RUN:       R

WOZ MON:   $
BASIC:     B
HELP:      ?

Dump command:

? D FF00
FF00 D8 58 A0 7F 8C 12 D0 A9  .X......
FF08 A7 8D 11 D0 8D 13 D0 A9  ........
FF10 5C 20 EF FF 20 1B FF 90  \ .. ...
FF18 F6 B0 F9 20 E5 FE A0 01  ... ....
FF20 88 30 F8 20 BE FE 99 00  .0. ....
FF28 02 C9 0D F0 0B C9 5F F0  ......_.
FF30 EF C9 1B F0 DA C8 10 EB  ........
FF38 A0 FF A9 00 AA 0A 85 2B  .......+
FF40 C8 B9 00 02 C9 0D D0 02  ........
FF48 38 60 09 80 C9 AE 90 F0  8`......
FF50 F0 EC C9 BA F0 E7 C9 D2  ........
FF58 F0 3D 86 28 86 29 84 2A  .=.(.).*
FF60 B9 00 02 49 30 C9 0A 90  ...I0...
FF68 06 69 88 C9 FA 90 11 0A  .i......
FF70 0A 0A 0A A2 04 0A 26 28  ......&(                                        
FF78 26 29 CA D0 F8 C8 D0 E0  &)......                                        
FF80 C4 2A D0 02 18 60 24 2B  .*...`$+                                        
FF88 50 10 A5 28 81 26 E6 26  P..(.&.&
FF90 D0 AF E6 27 4C 41 FF 6C  ...'LA.l
FF98 24 00 30 27 A2 02 B5 27  $.0'...'
FFA0 95 25 95 23 CA D0 F7 D0  .%.#....
FFA8 12 20 E5 FE A5 25 20 DC  . ...% .
FFB0 FF A5 24 20 DC FF A9 3A  ..$ ...:

Fill some memory:

? F 6000 6FFF 00

Copy some memory:

? C 6000 6FFD 7000

Verify the memory:

? V 6000 6FFF 7000

Convert some hex numbers to decimal:

? H 0001 = 1
? H 7FFF = 32767
? H 8000 = -32768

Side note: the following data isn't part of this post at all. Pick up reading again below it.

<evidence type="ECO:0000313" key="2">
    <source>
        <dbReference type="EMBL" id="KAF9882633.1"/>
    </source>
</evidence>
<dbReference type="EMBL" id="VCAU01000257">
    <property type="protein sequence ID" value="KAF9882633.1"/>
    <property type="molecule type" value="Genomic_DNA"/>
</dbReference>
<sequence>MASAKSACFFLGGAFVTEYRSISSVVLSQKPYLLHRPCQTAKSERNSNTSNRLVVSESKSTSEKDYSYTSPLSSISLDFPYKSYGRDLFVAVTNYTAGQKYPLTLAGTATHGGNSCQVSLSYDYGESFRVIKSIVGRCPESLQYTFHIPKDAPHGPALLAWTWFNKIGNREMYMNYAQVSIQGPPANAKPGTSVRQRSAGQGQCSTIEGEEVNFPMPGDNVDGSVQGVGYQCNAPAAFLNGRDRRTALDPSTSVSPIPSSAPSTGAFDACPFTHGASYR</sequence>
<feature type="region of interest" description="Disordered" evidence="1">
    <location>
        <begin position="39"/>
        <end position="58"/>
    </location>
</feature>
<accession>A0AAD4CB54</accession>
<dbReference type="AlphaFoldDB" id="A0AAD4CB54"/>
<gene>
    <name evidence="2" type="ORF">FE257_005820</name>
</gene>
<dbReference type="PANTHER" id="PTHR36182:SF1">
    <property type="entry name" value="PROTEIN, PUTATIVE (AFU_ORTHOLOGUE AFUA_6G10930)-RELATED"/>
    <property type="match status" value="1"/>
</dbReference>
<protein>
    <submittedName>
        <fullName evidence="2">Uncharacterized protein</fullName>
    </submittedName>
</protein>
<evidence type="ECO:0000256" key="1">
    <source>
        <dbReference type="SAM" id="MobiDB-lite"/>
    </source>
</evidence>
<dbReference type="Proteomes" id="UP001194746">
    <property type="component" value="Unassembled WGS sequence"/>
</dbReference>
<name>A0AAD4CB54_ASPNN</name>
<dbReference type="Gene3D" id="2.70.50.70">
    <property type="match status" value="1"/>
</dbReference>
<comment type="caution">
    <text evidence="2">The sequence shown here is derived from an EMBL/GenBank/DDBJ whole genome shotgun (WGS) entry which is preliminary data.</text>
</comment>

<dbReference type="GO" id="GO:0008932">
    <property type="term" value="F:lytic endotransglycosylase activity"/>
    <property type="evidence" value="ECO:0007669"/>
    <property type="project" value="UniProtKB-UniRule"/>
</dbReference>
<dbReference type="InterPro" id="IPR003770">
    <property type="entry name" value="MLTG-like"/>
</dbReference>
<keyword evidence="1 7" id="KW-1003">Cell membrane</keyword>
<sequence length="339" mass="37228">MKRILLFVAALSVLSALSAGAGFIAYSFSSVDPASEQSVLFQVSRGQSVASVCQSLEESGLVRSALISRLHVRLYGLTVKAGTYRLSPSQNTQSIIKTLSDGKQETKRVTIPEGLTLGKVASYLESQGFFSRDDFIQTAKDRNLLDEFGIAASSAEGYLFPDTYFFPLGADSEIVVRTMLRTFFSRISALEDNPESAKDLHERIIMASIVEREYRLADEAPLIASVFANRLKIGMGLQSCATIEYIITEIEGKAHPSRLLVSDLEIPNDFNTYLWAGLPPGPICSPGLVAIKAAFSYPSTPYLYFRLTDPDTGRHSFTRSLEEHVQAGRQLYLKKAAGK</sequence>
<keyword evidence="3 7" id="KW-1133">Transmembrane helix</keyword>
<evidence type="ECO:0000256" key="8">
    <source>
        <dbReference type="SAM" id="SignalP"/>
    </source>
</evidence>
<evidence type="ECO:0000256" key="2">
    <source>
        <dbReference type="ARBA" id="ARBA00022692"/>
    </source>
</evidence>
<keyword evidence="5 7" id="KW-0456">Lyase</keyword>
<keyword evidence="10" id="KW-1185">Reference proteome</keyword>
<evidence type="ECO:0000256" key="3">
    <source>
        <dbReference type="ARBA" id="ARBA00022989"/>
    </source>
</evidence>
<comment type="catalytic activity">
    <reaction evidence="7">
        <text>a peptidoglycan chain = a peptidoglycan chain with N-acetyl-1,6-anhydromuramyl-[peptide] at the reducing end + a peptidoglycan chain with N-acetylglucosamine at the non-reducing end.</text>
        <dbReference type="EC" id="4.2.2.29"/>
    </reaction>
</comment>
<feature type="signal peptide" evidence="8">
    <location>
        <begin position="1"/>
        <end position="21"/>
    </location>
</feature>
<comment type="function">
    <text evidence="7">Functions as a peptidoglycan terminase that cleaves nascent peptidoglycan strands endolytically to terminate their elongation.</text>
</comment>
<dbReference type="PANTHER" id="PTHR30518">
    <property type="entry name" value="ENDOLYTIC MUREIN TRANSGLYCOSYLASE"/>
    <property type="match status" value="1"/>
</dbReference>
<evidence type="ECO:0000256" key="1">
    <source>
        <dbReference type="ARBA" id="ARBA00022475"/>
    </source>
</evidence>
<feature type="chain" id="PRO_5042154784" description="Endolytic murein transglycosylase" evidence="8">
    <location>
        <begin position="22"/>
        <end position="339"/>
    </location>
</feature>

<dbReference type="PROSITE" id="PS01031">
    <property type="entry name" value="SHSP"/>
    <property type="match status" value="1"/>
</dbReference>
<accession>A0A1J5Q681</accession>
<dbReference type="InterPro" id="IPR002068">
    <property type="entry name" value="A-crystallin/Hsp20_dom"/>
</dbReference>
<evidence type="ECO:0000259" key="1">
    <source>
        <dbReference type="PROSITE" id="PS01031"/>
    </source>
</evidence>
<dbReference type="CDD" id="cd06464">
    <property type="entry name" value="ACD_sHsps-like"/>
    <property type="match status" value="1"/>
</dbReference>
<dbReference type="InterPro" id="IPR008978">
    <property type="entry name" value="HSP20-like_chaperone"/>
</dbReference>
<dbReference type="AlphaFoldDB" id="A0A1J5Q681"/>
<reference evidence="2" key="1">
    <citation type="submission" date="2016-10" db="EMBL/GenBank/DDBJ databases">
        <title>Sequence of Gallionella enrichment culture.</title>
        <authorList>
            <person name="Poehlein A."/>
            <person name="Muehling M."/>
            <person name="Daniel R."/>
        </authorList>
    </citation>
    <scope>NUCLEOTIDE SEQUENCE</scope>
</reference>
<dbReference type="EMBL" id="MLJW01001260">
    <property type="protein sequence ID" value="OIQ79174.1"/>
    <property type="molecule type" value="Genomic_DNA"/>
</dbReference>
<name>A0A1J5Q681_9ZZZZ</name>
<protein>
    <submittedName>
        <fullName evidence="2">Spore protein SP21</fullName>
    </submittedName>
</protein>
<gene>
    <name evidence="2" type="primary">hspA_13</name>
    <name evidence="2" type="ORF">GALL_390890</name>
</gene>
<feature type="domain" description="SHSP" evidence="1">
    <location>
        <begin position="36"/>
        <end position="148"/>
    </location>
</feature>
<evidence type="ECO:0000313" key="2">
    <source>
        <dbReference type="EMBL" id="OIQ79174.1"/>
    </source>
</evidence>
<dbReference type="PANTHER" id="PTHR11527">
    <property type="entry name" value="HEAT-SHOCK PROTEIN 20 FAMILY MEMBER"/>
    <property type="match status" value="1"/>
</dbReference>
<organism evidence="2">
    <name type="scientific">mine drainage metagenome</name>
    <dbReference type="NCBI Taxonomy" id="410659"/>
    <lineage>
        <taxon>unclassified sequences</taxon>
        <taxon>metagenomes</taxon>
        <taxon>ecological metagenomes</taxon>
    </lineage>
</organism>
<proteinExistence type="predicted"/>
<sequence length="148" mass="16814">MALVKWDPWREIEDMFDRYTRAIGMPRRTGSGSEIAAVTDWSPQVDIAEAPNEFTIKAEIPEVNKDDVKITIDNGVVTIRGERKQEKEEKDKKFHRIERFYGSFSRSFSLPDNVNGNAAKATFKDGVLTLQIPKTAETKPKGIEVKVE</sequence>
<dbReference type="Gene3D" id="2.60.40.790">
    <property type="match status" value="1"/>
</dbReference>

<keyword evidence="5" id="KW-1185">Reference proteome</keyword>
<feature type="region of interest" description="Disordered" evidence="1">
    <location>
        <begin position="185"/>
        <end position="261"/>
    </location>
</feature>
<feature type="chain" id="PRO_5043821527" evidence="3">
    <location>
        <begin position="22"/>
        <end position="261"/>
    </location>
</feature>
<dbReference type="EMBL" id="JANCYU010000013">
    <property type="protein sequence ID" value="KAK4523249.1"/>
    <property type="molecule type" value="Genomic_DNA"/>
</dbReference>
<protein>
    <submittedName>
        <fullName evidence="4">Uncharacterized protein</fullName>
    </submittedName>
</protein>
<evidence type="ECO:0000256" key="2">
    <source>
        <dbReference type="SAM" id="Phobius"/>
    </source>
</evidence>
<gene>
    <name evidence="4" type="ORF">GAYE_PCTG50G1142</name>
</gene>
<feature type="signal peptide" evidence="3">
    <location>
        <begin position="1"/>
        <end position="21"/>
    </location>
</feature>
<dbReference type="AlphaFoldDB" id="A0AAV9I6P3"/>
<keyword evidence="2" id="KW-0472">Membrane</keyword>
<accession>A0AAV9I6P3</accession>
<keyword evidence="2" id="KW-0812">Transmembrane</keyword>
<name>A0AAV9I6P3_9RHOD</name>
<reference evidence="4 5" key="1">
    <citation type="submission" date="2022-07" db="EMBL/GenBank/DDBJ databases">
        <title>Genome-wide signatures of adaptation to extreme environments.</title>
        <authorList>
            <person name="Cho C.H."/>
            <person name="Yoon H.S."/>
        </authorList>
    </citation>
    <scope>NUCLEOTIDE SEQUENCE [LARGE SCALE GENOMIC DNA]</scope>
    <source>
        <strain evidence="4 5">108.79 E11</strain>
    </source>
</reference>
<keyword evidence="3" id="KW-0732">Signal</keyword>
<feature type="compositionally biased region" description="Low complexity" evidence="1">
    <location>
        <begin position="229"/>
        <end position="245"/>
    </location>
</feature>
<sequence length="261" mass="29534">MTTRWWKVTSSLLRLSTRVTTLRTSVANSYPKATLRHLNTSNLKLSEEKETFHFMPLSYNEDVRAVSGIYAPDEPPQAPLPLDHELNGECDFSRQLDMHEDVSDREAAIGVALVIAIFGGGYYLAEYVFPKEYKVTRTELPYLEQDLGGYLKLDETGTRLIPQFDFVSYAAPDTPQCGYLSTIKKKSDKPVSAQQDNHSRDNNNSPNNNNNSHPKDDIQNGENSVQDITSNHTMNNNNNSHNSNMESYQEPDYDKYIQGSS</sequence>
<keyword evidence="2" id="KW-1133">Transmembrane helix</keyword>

? H FFFF = -1

Jump to the Krusader mini-monitor:

? K
A-4B X-91 Y-02 S-03 P-36 BIZ
0C14   00          BRK

Here are some notes on the implementation of the code.

It was written using the CAS65 cross-assembler. This archive file includes the following files:

jmon.s   - source code for CAS65
jmon.txt - binary suitable for loading into the Woz monitor
Makefile - Linux make file to build the code

Depending on the version of Krusader you have, you want need to adjust the values of MINIMON and KRUSADER in the code to match the start addresses for your version. Mine were set for Krusader version 1.3.

There are some routines that you might find useful in you own programs, such as the PrintString routine. Feel free to do so. Some of these were based on code examples taken from

The code to convert hex to decimal is a little hairy. I based it on some example binary to BCD code and then made changes to support negative numbers and suppress leading zeroes.

The copy memory routines could be smarter and handle a copy to a lower overlapping address, but I didn't bother to implement this. I did add a check for valid addresses.

Most of the code is well commented and should not be too hard to follow. If you have any questions or comments, feel free to contact me.

Update: The source code and binary can be downloaded from here. I made a version 0.2 which adds a search command.

1 comment:

Unknown said...

Hey Jeff, I might need some help with Chapter 7 of Programming a Micro-Computer: 6502

The book is very informative, however it leaves out all machine code as well as addresses, and only gives you the assembly language.which is why I may need help with Chapter 7.

I have watched your YouTube channel on the KIM-1 and you do a very good job at presenting the information.

I think I ended up purchasing this book as well as the CORSHAM add on boards for the KIM-1 due to those videos.

Anyway, hope all is well. Thank you for the time that you have dedicated, to presenting all the information on the KIM-1 that you have put up on your Youtube channel.

If you have more info on the KIM-1 posted anywhere else, I would love to take a look at it.

Thank you

Jeff Nay